19. Computer generated images showing completion of Olympic stadium

STORYLINE:

Britain saluted its Olympic heroes on Thursday amid new uncertainty over the country's ability to fund the 2012 Games in London.

Thousands of people flooded the streets of the capital to watch the athletes parading from St Paul's Cathedral through to Trafalgar Square.

There, in the shadow of Nelson's Column, the athletes were feted with fanfares and cascades of confetti.

For officials charged with organising the 2012 Games, the parade was a brief respite from the challenge of grappling with the impact of the international financial crisis.

London mayor Boris Johnson insisted that 2012 wouldn't turn out to be a repeat of the so-called Austerity Games - a reference to the last time London staged the Olympics just after the Second World War - despite the recent downturn in the economy.

"Obviously its tighter times than they were before, and we're now going to deliver the Games in very different economic circumstances from those in which we won the right - the privilege - to host them," he said.

"We're going to use British ingenuity, British inventiveness to deliver a Games that's every bit as wonderful as the Games in Beijing - but in our own way."

The British government has set a budget of 9.3 (b) billion pounds (17 (b) billion US dollars) for the London Olympics.

The private sector is expected to contribute 2 (b) billion pounds (3.4 (b) US dollars) of the cost, of which around 650 (m) million pounds (1.12 (b) US dollars) would come from domestic sponsors.

Much of this has already been pledged, but there's concern the financial crisis may prompt new sponsors to give less than they intended to, or stay away completely.

Around 250 (m) million pounds (431 (m) million US dollars) has still to be found from private-sector companies.

"It's a matter of fact that there's less private-sector money at this moment than there was when we first won the bid," acknowledged Olympics minister Tessa Jowell.

"However, we have to expect that this will change over time."

The government has already indicated that some aspects of the 2012 Olympics, including the athletes' village, may have to be scaled back but it maintains that the overall scope of the project won't be affected.

Britain's opposition leader David Cameron questioned the government's approach to fundraising from the private sector, but said his party would work to ensure the success of the Games.

"We've got to work very hard with the government and with everyone involved to make sure that we can fund the Games properly, and that we can bring in private money as well as public money," he said.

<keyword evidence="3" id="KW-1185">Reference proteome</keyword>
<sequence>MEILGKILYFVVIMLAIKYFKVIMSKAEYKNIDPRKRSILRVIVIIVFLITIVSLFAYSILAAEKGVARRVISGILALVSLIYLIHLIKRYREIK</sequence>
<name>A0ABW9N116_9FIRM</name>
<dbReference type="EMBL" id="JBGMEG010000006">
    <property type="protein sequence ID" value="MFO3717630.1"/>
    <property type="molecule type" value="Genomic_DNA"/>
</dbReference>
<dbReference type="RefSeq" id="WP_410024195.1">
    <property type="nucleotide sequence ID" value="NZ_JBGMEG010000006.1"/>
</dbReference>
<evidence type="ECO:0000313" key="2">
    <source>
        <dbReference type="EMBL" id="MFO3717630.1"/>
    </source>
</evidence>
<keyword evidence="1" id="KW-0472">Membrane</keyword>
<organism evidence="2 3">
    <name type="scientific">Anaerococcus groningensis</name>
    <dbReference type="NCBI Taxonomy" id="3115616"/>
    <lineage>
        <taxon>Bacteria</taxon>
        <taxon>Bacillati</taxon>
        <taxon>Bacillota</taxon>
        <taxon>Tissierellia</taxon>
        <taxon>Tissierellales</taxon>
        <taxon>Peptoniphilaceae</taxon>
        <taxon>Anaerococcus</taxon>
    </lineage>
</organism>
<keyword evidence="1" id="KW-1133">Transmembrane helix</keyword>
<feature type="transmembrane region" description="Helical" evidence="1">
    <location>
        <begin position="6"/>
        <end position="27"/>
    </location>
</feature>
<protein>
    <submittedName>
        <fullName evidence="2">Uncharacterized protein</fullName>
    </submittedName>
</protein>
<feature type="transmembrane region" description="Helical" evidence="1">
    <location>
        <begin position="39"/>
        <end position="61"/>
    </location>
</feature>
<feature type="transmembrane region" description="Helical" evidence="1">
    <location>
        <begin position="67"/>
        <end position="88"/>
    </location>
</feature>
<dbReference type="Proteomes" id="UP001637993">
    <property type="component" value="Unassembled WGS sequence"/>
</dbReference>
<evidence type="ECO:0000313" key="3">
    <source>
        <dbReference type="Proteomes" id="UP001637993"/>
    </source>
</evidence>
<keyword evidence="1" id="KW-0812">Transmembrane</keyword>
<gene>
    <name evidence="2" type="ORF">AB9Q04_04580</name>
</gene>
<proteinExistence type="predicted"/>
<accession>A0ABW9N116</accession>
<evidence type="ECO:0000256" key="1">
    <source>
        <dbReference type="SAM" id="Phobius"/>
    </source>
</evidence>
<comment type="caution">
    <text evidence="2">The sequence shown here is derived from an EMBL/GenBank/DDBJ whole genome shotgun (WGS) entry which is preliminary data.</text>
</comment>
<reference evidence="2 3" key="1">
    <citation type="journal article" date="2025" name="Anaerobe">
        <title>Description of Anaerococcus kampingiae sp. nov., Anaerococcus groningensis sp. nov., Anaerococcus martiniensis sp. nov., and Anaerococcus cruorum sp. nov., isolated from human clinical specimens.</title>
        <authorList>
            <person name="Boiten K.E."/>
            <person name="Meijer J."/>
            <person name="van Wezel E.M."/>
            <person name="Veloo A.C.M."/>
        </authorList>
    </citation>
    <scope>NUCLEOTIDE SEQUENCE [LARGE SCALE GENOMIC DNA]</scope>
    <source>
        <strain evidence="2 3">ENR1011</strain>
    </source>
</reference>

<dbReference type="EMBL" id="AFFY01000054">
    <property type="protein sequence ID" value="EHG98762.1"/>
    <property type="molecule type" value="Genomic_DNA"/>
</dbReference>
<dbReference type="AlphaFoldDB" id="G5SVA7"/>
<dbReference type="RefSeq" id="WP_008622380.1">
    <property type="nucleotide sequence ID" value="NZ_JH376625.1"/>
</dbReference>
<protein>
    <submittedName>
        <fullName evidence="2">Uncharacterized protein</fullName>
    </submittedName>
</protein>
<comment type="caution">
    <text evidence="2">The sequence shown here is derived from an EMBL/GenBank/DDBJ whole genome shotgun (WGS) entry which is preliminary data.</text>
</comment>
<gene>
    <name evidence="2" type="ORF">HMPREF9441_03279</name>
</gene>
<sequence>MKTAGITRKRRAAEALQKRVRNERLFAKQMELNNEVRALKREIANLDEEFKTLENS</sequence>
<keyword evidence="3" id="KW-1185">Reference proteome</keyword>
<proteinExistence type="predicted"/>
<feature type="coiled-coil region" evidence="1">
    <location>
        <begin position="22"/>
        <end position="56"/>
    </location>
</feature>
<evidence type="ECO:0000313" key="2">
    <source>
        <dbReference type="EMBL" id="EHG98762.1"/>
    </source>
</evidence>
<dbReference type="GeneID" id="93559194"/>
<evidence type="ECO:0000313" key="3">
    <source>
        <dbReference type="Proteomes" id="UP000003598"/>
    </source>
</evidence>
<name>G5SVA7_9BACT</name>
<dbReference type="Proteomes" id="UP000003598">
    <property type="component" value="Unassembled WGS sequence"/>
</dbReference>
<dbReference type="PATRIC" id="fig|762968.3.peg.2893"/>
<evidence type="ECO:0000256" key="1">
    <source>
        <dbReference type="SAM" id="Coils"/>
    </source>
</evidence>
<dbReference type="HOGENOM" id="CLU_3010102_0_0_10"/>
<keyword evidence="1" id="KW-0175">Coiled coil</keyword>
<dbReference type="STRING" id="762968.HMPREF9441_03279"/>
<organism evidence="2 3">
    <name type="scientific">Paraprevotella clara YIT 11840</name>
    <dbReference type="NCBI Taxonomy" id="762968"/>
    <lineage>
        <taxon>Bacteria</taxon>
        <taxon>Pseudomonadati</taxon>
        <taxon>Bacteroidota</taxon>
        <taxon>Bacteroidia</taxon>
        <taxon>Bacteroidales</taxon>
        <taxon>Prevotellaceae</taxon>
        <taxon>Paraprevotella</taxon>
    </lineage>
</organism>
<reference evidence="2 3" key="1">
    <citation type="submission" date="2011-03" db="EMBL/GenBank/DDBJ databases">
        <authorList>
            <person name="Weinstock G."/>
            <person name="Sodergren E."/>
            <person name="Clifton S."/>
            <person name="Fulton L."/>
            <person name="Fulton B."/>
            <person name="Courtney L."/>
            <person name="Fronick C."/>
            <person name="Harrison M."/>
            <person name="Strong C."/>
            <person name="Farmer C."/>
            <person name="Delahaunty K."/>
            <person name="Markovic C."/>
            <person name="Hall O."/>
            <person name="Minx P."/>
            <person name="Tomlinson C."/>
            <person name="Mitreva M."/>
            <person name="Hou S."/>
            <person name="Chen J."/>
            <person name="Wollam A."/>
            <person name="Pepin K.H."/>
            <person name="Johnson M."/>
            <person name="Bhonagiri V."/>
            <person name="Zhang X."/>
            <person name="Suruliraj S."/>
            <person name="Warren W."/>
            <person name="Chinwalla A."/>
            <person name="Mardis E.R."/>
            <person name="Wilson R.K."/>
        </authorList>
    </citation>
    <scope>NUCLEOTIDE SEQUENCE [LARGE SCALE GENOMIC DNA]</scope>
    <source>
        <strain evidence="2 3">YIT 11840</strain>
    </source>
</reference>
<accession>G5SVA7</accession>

"There are arguments that the government has left it a bit late to do that, and they haven't been particularly competent about that. But look, we've just got to get on and make sure we make these Games every bit as successful as I know they can be."

New uncertainty over sponsorship came earlier this week when the government part-nationalised four major banks, including one of the so-called Tier-1 Olympic sponsors, Lloyds TSB.

It's understood Lloyds TSB has agreed to sponsor the 2012 Olympics to the tune of around 80 (m) million pounds (139 (m) million US dollars), and any suggestion the bank might back away from this would create a serious shortfall in funding.

But bank officials emphasised Thursday they had no intention of cutting back their financial support for the Games.

"We have no wish to spend less - or more - than we'd originally planned," said Lloyds TSB marketing director Nigel Gilbert. "So we will be committed to this sponsorship as much as we ever have been throughout this period."

The challenge now for the Games organisers is to ensure other sponsors come forward to fill the funding gap that remains.

Expand shotlist extract
Minimize shotlist extract
Subjects: 2012 London Olympic Games, Summer Olympic games, Financial crisis, Olympic games, Economy, Government and politics, Events, Business, Financial crisis, Financial markets, Sports
People: Boris Johnson
Organisations: Great Britain Olympic Team
Locations: London, England, United Kingdom
Show story thumbnails
UK Olympics
Title:
SD
Summary: IOC inspectors praise massive progress in Olympic preps
Story No: 603883
Source: AP TELEVISION
Aspect Ratio: 4:3
Date: 04/23/2009 06:39 PM
People:
Subscription:

SHOTLIST:

21 April 2009

1. Wide pan of main Olympic Stadium site

2. Various of IOC coordination commission inspectors at site

23 April 2009

3. Wide shot of news conference

4. SOUNDBITE: (English) Denis Oswald, Head of IOC Coordination Commission:

"We can confirm that London 2012 is on the right track. We had the opportunity to visit the park and for many of us it was the first time since May last year, so eleven months and we were really deeply impressed by the progress made in the construction of the different venues. The stadium is impressive."

5. Wide pan of news conference

6. SOUNDBITE: (English) Denis Oswald, Head of IOC Coordination Commission: